Shelley’s “Ozymandias”

The past few weeks have been mostly just reading, from historical texts and documents to poems and literature, and making connections between them. The first of these came in the shower, the best place I find for coming up with ideas. I wasn’t even thinking of my project, when out of nowhere I realized the significance of Percy Bysshe Shelley’s poem “Ozymandias.” During the first half of the nineteenth century, the British Museum believed that the only high art of ancient times was the work of the Greeks and Romans. Anything from the near East or Egypt was simply considered a historical artifact, and had no artistic value or merit. Shelley’s poem works to change that. He takes the carving of the pharaoh Ramesses II in the British Museum, and turns it into a piece of art, through the art of his verse. In this way, the poem becomes a reactionary and revolutionary piece against the older, conservative policies of the British Museum, which fits in nicely with Shelley’s own political beliefs.

Now this is by no means the definitive end of my work with the poem. However, I wanted to share this one insight and make it concrete so in the future I can return to it and understand what exactly I was thinking at this moment. Cheers.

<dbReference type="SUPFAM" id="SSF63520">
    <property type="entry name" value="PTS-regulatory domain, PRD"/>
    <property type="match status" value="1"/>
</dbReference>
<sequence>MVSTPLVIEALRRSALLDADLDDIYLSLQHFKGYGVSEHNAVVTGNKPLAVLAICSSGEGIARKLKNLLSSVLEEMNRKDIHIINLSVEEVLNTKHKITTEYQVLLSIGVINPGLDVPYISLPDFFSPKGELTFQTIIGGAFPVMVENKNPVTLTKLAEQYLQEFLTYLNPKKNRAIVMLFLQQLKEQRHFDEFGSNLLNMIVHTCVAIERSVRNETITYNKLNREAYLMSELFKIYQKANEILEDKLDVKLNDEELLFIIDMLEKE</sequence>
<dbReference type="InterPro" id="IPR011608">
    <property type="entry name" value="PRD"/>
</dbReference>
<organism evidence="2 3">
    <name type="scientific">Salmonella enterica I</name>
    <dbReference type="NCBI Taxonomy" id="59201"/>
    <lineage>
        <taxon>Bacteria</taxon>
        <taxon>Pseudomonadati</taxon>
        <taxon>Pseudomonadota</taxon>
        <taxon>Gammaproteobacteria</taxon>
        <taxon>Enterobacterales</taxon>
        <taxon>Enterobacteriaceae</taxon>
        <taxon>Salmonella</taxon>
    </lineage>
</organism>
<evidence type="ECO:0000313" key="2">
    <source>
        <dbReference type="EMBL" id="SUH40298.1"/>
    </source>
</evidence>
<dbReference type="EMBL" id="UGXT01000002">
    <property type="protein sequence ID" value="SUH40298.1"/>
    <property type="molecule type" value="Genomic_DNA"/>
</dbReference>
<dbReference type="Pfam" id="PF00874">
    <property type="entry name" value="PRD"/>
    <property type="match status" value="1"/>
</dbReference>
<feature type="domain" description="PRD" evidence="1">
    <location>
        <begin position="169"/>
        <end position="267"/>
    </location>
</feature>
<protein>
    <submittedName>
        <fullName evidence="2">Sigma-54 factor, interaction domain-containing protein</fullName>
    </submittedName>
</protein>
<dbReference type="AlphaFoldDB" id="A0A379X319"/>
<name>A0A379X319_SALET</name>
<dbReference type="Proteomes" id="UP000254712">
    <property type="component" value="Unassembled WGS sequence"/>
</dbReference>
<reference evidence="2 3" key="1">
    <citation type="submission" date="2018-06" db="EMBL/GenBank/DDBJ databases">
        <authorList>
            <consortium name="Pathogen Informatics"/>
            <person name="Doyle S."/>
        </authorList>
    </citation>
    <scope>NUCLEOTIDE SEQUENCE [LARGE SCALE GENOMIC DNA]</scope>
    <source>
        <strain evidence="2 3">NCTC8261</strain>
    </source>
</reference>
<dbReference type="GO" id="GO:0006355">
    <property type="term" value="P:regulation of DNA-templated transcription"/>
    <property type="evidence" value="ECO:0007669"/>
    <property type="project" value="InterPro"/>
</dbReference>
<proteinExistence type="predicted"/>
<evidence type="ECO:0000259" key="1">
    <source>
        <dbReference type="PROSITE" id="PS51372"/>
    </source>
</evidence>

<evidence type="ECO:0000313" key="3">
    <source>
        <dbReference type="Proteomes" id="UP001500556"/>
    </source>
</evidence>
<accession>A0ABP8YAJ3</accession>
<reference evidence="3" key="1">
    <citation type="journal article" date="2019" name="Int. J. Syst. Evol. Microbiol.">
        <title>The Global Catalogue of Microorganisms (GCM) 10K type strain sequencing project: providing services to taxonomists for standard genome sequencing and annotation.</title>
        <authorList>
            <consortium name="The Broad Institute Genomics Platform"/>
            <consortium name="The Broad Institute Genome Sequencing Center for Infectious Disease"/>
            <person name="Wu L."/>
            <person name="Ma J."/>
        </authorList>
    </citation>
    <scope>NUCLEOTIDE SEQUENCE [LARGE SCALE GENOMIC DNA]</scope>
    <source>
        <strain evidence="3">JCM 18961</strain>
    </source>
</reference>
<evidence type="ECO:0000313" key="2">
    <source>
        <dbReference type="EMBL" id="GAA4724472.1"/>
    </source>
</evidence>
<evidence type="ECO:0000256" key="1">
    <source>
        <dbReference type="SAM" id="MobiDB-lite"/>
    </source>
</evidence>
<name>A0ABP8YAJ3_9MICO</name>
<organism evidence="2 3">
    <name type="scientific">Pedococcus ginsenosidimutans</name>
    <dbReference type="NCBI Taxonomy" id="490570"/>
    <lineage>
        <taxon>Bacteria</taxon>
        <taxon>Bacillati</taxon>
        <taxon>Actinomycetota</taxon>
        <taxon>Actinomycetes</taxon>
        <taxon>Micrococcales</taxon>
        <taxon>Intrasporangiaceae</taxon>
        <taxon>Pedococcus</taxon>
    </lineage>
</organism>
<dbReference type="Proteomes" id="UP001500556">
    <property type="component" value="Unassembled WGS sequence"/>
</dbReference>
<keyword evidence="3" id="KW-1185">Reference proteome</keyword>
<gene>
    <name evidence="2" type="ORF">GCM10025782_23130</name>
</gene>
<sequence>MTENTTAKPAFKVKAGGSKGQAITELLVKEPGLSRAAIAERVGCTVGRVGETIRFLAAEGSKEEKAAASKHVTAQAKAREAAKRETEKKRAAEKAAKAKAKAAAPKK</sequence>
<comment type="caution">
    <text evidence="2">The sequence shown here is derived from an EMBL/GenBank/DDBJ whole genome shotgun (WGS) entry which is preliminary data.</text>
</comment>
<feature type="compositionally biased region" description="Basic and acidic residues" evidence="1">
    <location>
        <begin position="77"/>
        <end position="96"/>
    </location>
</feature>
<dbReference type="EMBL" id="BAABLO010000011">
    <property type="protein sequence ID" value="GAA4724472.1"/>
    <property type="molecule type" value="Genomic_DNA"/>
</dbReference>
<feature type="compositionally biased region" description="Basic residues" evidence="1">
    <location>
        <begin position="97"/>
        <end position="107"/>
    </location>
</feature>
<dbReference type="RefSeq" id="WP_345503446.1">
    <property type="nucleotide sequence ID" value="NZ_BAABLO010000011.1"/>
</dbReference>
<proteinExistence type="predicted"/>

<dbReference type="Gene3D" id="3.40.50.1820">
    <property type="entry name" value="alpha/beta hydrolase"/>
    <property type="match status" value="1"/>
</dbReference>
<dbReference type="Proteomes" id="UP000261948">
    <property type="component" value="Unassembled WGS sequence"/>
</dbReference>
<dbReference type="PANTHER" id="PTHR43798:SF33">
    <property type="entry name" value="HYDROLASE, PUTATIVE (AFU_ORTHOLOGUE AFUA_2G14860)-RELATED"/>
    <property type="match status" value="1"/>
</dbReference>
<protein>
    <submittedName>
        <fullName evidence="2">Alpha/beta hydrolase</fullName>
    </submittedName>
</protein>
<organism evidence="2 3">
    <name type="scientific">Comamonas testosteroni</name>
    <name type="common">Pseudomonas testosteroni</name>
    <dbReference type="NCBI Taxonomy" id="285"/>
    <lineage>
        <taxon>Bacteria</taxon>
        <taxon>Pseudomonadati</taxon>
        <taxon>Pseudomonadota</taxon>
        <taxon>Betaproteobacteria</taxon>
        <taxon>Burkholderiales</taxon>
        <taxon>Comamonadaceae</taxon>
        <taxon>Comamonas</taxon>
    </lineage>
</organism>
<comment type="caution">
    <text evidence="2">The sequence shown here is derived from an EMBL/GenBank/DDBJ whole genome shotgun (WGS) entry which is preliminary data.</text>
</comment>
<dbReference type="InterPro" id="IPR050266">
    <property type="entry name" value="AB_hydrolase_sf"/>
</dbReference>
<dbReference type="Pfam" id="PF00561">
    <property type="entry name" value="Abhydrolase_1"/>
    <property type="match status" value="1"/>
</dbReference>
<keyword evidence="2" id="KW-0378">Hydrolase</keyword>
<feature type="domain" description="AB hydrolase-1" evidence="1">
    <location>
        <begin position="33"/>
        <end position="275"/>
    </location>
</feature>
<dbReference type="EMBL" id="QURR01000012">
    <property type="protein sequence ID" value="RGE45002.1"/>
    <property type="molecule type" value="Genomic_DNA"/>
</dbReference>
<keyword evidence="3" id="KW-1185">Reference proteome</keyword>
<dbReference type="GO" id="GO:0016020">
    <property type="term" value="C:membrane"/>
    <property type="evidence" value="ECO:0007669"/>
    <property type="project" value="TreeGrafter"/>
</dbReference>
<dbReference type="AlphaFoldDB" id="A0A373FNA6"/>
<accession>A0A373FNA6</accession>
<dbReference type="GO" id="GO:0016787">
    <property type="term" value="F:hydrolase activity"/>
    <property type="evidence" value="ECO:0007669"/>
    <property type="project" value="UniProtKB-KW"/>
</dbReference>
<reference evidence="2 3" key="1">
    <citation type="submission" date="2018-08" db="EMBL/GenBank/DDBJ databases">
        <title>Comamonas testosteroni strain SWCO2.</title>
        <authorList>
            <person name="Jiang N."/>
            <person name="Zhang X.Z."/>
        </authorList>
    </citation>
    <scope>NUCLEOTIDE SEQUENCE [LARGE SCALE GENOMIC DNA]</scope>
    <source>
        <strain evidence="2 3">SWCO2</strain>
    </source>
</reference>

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Comments

  1. Hi Rory! You make a really interesting point about “Ozymandias,” and it’d be really interesting to see how you could develop or support it further.
    Your other point, about Western views towards Art vs. Artifact, is relevant in other fields as well. There was a similar shift in European collections of Japanese goods, which morphed from historical or anthropological novelties to legitimate objets d’art by the end of the 19th century. It’s generally attributed to Japan’s becoming more commercially open during that time period, so maybe there’s some kind of parallel there, with ancient Egypt becoming a source for art as its material culture (or aesthetics, perhaps) begins to enter the mainstream British market.